Are you making a list and checking it twice this holiday season? This might not be the list you were thinking of, but it may help you financially.
- For those who do backdoor Roth IRAs, make your 2021 IRA contribution, and convert it by 12/31/21 in case that strategy is eliminated as proposed in the Build Back Better Act bill. Similarly, if you have an after-tax balance in a 401(k) plan that also offers a Roth account, convert the after-tax balance to the Roth account by 12/31/21 in case the BBB Act bill eliminates that opportunity. This would allow future earnings on the balance to grow tax-free in the Roth account.
- Spend your flexible spending account balance if it otherwise won’t carry over into next year. This doesn’t apply to a Health Savings Account (HSA) since that balance can accumulate and even be used for health care expenses in retirement (but save your receipts for unreimbursed expenses in case you need a distribution sooner).
- For those age 70.5 or older, consider making your charitable contributions up to $100,000 directly from your IRA to the charity through a Qualified Charitable Distribution (QCD). The distribution won’t count as taxable income and can satisfy your Required Minimum Distribution (RMD). This applies to inherited IRAs as well if you are at least age 70.5.
- Use a donor-advised fund (DAF) to funnel your charitable donations through to charities. The gift to the DAF counts as a charitable contribution for tax purposes, yet you can control when the charity gets the money – whether it’s now or in the future. This works well for “bunching” your charitable contributions to make your itemized deductions high enough to hurdle over the standard deduction in some years and take the high standard deduction in the off years. Usually, the total deductions over those years are higher by doing this. Some people accumulate money in their DAF so they can make a larger charitable grant, possibly something in their name. You can open a DAF through your local Community Foundation or at investment institutions such as Fidelity, Vanguard, Schwab, etc. Additionally, you can name a successor advisor to advise on the charitable grants if something happens to you. Have your children or grandchildren help you select the charities to receive grants. It’s a great way to involve the kids in charitable giving!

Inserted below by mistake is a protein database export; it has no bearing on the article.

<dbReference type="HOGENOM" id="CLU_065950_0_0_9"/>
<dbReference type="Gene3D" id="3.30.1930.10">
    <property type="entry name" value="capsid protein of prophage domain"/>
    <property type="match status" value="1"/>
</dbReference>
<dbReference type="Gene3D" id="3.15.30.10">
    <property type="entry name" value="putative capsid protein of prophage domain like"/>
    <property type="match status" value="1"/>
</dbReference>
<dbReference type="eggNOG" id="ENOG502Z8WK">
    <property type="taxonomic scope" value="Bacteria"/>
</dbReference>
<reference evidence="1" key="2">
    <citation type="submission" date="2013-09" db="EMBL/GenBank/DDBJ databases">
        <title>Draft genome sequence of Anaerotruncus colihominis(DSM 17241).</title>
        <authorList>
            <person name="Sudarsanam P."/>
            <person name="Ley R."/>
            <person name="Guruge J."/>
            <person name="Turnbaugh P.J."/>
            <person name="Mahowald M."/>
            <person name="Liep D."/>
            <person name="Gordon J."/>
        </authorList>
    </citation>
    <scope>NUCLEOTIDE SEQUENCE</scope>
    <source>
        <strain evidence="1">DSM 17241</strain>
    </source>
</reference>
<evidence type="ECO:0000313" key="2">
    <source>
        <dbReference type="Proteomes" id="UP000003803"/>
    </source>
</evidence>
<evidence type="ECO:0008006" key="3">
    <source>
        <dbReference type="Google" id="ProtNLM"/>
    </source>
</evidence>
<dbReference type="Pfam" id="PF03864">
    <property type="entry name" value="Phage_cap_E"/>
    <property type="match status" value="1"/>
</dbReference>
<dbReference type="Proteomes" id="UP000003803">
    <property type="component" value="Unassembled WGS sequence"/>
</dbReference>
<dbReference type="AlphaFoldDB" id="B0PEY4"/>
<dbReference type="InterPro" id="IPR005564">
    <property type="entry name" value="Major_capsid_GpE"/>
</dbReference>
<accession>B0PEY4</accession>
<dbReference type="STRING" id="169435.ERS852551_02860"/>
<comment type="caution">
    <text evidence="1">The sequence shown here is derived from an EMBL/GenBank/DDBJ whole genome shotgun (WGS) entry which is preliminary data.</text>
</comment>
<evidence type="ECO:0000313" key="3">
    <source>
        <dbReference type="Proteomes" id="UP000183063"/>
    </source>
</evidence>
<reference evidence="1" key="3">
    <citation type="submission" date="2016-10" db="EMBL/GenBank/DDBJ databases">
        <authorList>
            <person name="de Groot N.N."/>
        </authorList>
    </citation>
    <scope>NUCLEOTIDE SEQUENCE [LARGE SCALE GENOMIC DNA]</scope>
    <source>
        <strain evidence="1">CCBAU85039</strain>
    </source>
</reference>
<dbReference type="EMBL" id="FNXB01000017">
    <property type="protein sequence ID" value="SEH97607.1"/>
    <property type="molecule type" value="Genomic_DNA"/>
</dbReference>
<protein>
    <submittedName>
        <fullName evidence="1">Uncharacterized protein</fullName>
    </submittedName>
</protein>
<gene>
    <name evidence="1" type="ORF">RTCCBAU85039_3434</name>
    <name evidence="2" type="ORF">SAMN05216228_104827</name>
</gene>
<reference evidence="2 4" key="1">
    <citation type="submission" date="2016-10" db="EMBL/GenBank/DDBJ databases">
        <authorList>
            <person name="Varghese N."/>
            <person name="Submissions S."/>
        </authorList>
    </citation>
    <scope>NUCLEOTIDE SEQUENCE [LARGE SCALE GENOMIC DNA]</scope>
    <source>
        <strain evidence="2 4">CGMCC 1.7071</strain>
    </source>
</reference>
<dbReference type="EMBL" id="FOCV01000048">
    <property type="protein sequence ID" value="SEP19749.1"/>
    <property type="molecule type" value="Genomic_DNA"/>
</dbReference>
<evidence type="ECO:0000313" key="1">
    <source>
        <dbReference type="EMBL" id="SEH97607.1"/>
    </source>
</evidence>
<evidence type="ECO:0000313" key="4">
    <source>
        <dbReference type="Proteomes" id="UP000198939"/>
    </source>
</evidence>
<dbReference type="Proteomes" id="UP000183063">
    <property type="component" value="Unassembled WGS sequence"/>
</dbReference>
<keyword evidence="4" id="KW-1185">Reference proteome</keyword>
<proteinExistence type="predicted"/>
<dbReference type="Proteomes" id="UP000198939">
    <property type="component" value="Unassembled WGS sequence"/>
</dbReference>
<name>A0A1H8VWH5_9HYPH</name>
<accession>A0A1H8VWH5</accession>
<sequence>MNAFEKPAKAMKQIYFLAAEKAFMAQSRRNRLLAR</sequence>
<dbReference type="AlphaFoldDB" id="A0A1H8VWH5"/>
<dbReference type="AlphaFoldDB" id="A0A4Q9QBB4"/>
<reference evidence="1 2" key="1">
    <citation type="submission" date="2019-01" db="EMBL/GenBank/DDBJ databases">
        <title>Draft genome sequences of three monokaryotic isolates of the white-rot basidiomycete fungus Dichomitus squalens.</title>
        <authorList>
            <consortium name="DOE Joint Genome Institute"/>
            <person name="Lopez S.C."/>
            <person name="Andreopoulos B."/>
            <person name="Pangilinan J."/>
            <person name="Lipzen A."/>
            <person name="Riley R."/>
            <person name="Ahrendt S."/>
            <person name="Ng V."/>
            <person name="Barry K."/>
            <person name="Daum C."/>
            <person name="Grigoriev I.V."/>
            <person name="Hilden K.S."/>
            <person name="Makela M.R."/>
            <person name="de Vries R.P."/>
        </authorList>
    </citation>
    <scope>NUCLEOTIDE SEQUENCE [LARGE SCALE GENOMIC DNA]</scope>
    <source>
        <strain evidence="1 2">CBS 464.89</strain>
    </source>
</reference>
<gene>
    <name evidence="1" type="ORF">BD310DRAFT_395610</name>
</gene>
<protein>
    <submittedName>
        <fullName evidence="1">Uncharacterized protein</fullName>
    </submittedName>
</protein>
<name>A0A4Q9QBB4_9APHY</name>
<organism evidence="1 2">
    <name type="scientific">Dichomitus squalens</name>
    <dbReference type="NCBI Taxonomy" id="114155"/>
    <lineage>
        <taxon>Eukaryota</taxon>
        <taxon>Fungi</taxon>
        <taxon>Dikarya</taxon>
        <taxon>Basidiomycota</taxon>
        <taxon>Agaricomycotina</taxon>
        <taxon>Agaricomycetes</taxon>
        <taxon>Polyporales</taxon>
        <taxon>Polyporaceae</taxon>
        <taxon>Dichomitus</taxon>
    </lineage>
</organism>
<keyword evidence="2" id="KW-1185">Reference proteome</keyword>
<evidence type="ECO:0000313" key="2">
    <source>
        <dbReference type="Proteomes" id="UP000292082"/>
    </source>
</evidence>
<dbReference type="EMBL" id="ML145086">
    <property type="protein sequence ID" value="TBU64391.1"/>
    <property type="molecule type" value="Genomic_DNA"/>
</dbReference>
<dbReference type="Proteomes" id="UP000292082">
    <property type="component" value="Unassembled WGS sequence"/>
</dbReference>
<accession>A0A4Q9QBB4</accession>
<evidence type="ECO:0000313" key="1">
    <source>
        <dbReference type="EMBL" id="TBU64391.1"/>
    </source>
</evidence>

- Even if you don’t itemize, you can still deduct qualified charitable contribution up to $300 single or $600 for a married couple “above-the-line” for 2021 (gifts to a DAF aren’t eligible).
- Make your charitable gifts with appreciated stock. You get the charitable deduction for the full value as if you sold the stock and gave the proceeds, yet you never have to recognize the capital gain – a double tax savings of charitable deduction and capital gain avoidance. You can even give a larger gift of appreciated stock to your DAF and then sell it and use the proceeds to dole out the charitable grants in smaller amounts to various charities.
- Make your NYS 529 contribution of up to $5,000 per taxpayer by year-end to get the max NYS tax deduction, even if you need to withdraw it soon after for tuition.
- Reimburse yourself from your 529 plan by year-end for qualified education expenses incurred during the year. Distributions must be matched to the year expenses incurred by you or your child to be a qualified withdrawal (tax-free).
- Make annual exclusion gifts by year-end of up to $15,000 per donee ($30,000 per donee for a married couple who elect gift splitting or pay from a joint account). These add up over time for reducing your taxable estate and you can enjoy seeing them receive your gift during your lifetime. If they have earned income and haven’t already contributed, consider making an IRA or Roth IRA contribution on their behalf as your gift.
- Consider if a solo 401(k) plan is suitable for your small business and establish it by year-end. To qualify for this type of plan, your business can’t have other eligible employees besides you and your spouse. If your business is incorporated and it’s too late to make a deferral election, you can at least get a 2021 tax deduction for a profit-sharing contribution you make by the due date of the business’s 2021 tax return. If your business is unincorporated (i.e. sole proprietor, LLC, partnership), you can even make a deferral contribution in addition to a profit sharing contribution by the due date of your business’s tax return and deduct the total contribution on your 2021 tax return.
Hopefully these tips give you an idea of how to make the most of your finances. Be sure to take advantage of these opportunities before year-end!
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This material has been prepared for general, informational purposes only and is not intended to provide, and should not be relied on for, tax, legal or accounting advice. Should you require any such advice, please contact us directly. The information contained herein does not create, and your review or use of the information does not constitute, an accountant-client relationship.